Bal Raj Nijhawan
Born22 September 1915
Died6 April 2014
Resting placeManasota Funeral Home and Crematorium, Bradenton, Florida
27°48′33″N 82°58′33″E / 27.80917°N 82.97583°E / 27.80917; 82.97583
Children2 sons
Parent(s)Lala Sukh Diyal
AwardsPadma Shri
Shanti Swarup Bhatnagar Prize
Iron and Steel Institute of Japan Gold Medal
Government of Yugoslavia Award
International Award Government of Poland
Government of Czechoslovakia Award of Honour and Gold Medal
Banaras Hindu University Distinguished Alumnus Award

Bal Raj Nijhawan, (1915 – 2014) was an Indian metallurgist, author and the first Director of Indian origin of the National Metallurgical Laboratory, Council of Scientific and Industrial Research (CSIR).[1][2][3] He was a recipient of Shanti Swarup Bhatnagar Prize, the highest Indian science award, which he received in 1964 in the Engineering sciences category.[4] The Government of India honoured him in 1958, with the award of Padma Shri, the fourth highest Indian civilian award for his services to the nation.[5]


Bal Raj Nijhawan was born to Rajwanti and Lala Sukh Diyal Nijhawan, as one of their six children, four boys and two girls, on 22 September 1915[4] in Lyallpur, presently known as Faisalabad, in the erstwhile British India.[1][2] His early years were spent in the present day Pakistan and did his graduate studies at Banares Hindu University in metallurgy to get a BSc degree in 1936.[6] Later, he moved to London and secured a doctorate in Metallurgy from University of Sheffield in 1941.[6]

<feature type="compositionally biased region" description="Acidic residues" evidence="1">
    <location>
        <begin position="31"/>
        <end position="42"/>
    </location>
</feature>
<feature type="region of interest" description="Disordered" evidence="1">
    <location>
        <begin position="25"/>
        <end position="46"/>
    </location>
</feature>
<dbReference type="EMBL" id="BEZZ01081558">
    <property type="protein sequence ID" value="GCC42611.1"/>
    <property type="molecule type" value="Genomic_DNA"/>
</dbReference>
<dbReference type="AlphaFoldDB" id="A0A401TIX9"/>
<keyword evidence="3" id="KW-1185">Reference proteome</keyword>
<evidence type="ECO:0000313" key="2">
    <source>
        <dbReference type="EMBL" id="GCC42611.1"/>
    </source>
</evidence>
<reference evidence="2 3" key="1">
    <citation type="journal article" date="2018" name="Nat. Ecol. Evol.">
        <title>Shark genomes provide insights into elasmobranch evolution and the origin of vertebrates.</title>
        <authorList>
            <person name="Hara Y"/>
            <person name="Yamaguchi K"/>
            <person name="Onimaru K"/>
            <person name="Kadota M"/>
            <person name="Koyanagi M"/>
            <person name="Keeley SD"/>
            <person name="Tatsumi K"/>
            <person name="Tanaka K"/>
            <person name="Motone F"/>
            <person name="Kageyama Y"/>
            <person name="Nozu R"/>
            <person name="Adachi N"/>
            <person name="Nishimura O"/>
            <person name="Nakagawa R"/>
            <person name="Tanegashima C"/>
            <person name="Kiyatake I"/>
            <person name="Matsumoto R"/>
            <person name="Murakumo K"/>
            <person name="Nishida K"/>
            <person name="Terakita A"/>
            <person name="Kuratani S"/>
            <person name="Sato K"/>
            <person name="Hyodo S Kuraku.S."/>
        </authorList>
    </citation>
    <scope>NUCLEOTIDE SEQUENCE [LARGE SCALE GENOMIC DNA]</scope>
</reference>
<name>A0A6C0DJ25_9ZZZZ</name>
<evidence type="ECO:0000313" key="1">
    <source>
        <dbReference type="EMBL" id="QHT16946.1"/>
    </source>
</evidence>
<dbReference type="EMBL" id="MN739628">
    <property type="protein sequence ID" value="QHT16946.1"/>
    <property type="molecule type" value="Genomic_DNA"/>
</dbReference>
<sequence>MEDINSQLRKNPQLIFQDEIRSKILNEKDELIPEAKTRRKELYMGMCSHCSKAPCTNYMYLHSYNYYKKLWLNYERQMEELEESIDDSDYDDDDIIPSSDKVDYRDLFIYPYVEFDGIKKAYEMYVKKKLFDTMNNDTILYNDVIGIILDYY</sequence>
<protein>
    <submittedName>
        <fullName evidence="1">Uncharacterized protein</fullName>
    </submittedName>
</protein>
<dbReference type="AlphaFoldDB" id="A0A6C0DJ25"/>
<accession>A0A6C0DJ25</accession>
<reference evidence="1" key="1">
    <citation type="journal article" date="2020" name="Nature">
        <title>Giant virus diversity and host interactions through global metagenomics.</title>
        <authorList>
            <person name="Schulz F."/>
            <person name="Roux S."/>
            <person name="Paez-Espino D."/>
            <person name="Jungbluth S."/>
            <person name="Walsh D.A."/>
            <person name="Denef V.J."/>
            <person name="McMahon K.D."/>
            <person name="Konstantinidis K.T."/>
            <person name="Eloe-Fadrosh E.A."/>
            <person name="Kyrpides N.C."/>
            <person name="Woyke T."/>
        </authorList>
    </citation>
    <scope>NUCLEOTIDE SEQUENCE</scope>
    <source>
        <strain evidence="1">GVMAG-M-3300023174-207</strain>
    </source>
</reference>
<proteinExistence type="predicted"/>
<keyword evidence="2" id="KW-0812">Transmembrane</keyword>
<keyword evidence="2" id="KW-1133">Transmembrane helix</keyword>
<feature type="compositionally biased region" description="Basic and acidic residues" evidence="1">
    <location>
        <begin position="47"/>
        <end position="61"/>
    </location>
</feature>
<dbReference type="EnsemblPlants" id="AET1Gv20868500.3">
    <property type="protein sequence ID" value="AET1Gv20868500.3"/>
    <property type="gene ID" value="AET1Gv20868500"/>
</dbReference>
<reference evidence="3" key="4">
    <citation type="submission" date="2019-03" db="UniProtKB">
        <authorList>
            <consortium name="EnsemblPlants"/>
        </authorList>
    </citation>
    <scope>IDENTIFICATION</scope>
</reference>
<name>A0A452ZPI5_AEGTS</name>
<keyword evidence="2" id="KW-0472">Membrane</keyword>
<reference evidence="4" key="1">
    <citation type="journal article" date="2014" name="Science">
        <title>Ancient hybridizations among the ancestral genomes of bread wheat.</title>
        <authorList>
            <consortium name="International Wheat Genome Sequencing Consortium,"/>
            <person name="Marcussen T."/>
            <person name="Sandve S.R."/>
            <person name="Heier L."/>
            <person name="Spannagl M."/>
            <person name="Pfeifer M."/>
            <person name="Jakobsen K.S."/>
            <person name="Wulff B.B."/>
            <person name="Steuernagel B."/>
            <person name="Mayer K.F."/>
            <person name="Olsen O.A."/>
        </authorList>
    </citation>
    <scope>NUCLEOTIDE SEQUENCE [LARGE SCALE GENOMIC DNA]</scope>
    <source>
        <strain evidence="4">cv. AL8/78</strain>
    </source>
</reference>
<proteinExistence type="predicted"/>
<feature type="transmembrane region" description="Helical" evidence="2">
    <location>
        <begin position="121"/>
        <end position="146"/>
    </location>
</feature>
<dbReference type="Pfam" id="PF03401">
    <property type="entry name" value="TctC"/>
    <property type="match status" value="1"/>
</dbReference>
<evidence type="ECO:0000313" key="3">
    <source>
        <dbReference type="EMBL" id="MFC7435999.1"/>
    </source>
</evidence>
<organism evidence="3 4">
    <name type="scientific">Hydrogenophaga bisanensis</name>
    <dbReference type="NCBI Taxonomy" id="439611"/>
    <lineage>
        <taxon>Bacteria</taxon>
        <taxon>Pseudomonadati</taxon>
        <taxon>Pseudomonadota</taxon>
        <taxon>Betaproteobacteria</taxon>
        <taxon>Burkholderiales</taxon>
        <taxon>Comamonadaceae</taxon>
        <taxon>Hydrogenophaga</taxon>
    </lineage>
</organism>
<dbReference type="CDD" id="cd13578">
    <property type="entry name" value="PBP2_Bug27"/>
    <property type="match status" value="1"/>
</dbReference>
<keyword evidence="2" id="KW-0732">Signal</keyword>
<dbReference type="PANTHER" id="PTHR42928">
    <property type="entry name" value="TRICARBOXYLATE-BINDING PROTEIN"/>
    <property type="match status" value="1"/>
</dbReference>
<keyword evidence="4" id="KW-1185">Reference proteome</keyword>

Nijhawan moved to India with his family during the Partition of India in 1947 and joined the National Metallurgical Laboratory (NML), which was in its infancy at that time, in the fifties.[6] Over the years, he became the Director of NML, the first Indian to reach the position. He worked there till 1966 when he moved to Vienna, Austria[1][2] to join the United Nations Industrial Development Organization (UNIDO) as the Senior Inter-Regional Advisor (Metallurgical Industries).[6] He worked with UNIDO for 28 years[6] till his retirement in 1986.[1][2]

After retirement from UNIDO, Bal Raj Nijhawan shifted his residence to Kokomo, Indiana and later, in 2013, he moved again to Florida. He was married to Pushpa and the couple had two sons, Pradeep and Pramodh. He died, aged 98,[7] on 6 April 2014[6] at his home in Sun City Center, Florida and was cremated on 11 April 2014 at Manasota Funeral Home and Crematorium, Bradenton, Florida.[1][2]


Nijhawan is one of the pioneers of engineering metallurgy in India and has done extensive research in the subject.[6] He was one of the first Indian scientists to do advanced research on defence related technologies such as armour plate technology,[1][2] armour failures and control of austenitic grain size of steels.[3][6] He is credited with the development of nickel-free austenitic stainless steels from Cr, Mn, and N systems[1][2] and indigenous raw materials.[3][6] He led a research and development project on low-shaft ironmaking/steelmaking technologies which are in popular use the world over.[1][2] He was also reported to have developed several substitute families of ferrous and non-ferrous alloys.[4] His researches have been documented by way of a book,[8] a monograph,[9] several edited works[10][11][12] and over 500 technical publications and he held over 55 patents for his researches.[1][2]